Six months ago, Charles Reznikoff’s Northfield patients fell into two specific groups: Those in treatment for addiction to prescription pain medications and a cohort of 25- to 27-year olds and their siblings being treated for heroin abuse.
By the first of the year, Reznikoff was dealing with another cohort of patients: Teenage heroin addicts with no connection to what the opiate addiction specialist often refers to as the 84-85ers. It’s a change that troubles the physician who works part-time in the city’s Northfield Hospital clinic.
I’ve heard from some young people (twenty-somethings) this week that one of their friends committed suicide and other died of a heroin overdose.
I’m not providing names of the deceased, as I’ve not talked directly with their immediate families. Please refrain from referring to them by name in the comments.
The sad events prompted one of them to ask via email:
This is now the third person I have at least been acquainted with that has died due to this drug. This news comes shortly after hearing about another of my peers passing away due to suicide. The fifth person I know since I graduated in 2005. Three of my classmates or 1% of the 2005 graduating class have also committed suicide since graduation.
Which leads me to ask the question, "Does growing up in Northfield lead you to have a higher risk of depression?" Can you run a story on what options there are in or around Northfield for at-risk youth. Honestly, something has to be done. Working with both the individual and family, addictino advocates can help you and your loved one achieve freedom from addiction.
For the first time, the Medica health plan today began publicly rating thousands of Minnesota doctors on its website, Medica.com, in an effort to give consumers more information on their health care providers. The state’s second-largest insurer is using a "star system" to indicate which doctors meet certain thresholds for quality and cost-efficiency in 20 medical specialties.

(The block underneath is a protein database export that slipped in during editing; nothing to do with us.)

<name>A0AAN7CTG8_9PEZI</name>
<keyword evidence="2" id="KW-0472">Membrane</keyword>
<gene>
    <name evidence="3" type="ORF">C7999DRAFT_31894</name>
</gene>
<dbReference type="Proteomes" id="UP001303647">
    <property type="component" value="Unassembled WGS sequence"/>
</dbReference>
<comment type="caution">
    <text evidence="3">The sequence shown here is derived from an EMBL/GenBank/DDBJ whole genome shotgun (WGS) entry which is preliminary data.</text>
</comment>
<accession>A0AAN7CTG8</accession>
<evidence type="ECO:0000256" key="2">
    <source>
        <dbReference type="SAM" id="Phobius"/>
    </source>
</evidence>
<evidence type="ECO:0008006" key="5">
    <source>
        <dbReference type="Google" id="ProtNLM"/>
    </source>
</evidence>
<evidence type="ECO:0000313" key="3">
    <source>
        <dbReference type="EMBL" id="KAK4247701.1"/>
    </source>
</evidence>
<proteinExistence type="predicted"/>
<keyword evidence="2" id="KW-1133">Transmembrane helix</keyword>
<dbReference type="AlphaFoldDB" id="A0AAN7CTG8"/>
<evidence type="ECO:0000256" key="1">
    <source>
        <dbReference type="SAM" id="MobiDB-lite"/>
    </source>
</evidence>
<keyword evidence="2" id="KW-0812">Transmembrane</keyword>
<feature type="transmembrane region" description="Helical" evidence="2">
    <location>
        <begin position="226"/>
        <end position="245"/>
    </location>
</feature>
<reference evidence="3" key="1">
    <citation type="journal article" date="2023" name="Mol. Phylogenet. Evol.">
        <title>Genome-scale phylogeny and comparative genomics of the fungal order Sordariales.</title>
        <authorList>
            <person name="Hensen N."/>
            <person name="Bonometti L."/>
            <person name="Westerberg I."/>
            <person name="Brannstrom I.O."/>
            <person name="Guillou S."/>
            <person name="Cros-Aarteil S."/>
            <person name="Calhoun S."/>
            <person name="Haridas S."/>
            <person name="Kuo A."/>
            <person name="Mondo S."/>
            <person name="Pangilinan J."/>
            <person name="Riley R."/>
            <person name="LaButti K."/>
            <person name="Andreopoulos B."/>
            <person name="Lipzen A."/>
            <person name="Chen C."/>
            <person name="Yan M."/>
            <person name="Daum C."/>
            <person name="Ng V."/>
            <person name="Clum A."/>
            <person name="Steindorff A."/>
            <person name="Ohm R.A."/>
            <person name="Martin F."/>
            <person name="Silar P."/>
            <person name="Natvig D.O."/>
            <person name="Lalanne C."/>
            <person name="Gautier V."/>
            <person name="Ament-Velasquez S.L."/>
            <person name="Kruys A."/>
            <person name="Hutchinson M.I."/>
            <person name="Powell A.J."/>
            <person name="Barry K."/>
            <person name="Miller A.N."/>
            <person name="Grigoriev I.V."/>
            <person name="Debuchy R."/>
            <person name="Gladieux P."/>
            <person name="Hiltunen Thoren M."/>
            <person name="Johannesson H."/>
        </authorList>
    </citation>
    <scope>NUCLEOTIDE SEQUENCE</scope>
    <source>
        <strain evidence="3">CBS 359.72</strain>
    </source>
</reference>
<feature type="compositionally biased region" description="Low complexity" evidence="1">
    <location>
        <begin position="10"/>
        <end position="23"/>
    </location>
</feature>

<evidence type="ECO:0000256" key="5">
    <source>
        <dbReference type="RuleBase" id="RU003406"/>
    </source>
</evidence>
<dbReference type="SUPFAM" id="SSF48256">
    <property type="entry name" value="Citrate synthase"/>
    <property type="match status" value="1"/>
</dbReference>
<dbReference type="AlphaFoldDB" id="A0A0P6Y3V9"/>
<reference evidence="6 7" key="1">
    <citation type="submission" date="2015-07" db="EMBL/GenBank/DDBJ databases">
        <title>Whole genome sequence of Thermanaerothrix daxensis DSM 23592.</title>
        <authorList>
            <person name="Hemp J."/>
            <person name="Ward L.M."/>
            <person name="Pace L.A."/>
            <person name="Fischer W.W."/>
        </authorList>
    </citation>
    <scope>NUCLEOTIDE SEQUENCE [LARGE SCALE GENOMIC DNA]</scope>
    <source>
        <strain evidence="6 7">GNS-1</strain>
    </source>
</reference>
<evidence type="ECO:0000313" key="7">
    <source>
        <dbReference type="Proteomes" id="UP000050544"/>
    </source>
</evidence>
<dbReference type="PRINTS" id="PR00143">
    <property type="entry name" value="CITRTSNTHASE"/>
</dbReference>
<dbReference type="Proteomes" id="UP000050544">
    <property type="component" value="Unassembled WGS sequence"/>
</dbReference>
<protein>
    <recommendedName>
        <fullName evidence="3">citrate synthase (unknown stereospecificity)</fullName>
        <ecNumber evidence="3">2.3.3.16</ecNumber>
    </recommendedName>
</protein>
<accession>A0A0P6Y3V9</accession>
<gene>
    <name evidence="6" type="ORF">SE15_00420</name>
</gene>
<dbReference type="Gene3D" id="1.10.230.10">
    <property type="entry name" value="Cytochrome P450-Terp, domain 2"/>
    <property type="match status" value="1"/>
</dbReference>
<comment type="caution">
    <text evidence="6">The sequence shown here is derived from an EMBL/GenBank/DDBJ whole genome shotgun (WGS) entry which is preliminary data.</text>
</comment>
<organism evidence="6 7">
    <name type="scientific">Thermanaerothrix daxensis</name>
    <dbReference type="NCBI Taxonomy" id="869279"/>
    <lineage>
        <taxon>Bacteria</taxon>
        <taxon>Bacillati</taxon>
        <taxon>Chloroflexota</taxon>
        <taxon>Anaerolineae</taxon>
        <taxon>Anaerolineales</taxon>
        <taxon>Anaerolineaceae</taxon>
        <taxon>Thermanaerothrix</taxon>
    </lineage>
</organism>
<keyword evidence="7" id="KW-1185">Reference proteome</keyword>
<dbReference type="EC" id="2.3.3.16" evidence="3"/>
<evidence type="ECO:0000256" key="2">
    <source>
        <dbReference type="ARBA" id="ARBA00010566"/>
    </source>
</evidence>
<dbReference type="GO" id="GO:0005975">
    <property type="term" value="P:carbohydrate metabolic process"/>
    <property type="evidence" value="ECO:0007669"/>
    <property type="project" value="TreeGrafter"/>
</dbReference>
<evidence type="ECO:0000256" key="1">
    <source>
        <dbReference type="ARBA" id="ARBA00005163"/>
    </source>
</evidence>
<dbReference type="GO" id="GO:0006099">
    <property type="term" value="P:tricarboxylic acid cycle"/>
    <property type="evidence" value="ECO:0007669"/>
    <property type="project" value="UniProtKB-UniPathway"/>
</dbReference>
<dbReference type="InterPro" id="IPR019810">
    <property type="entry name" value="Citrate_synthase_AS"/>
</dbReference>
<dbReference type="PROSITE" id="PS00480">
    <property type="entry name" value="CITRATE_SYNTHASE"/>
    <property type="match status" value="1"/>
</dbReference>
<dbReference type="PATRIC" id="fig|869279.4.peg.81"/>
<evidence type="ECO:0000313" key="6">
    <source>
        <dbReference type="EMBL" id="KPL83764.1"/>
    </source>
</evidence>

Medica posted the ratings Wednesday in spite of pleas from the Minnesota Medical Association (MMA) to delay publication. The MMA says the system is prone to errors and unfair to doctors. Medica used three years’ of patient claims data to determine which doctors adhere to national treatment guidelines, and which have higher than average costs.
After reviewing the Medica Premium Designation Program, the MMA raised three serious concerns about the program: a lack of reliability testing to assure statistical accuracy in physician results, a lack of Minnesota physician involvement in the development of the rating program, and a woefully inadequate timeline for physicians to review their results and the data underlying their results.
My screencapture image on the right is the result of searching all providers within 5 miles of zip code 55057. The results came back with "More than 100 providers met the preferences you selected. The closest 100 have been returned." I then sorted those by name and listed them all on one page. Click the image, and then after the larger image pops up, click the green arrow to enlarge it further.
Look for the stars. Find the care you deserve. When you’re looking for a physician, simply look for the stars. They mark physicians who have met standards for quality and cost-efficient care.*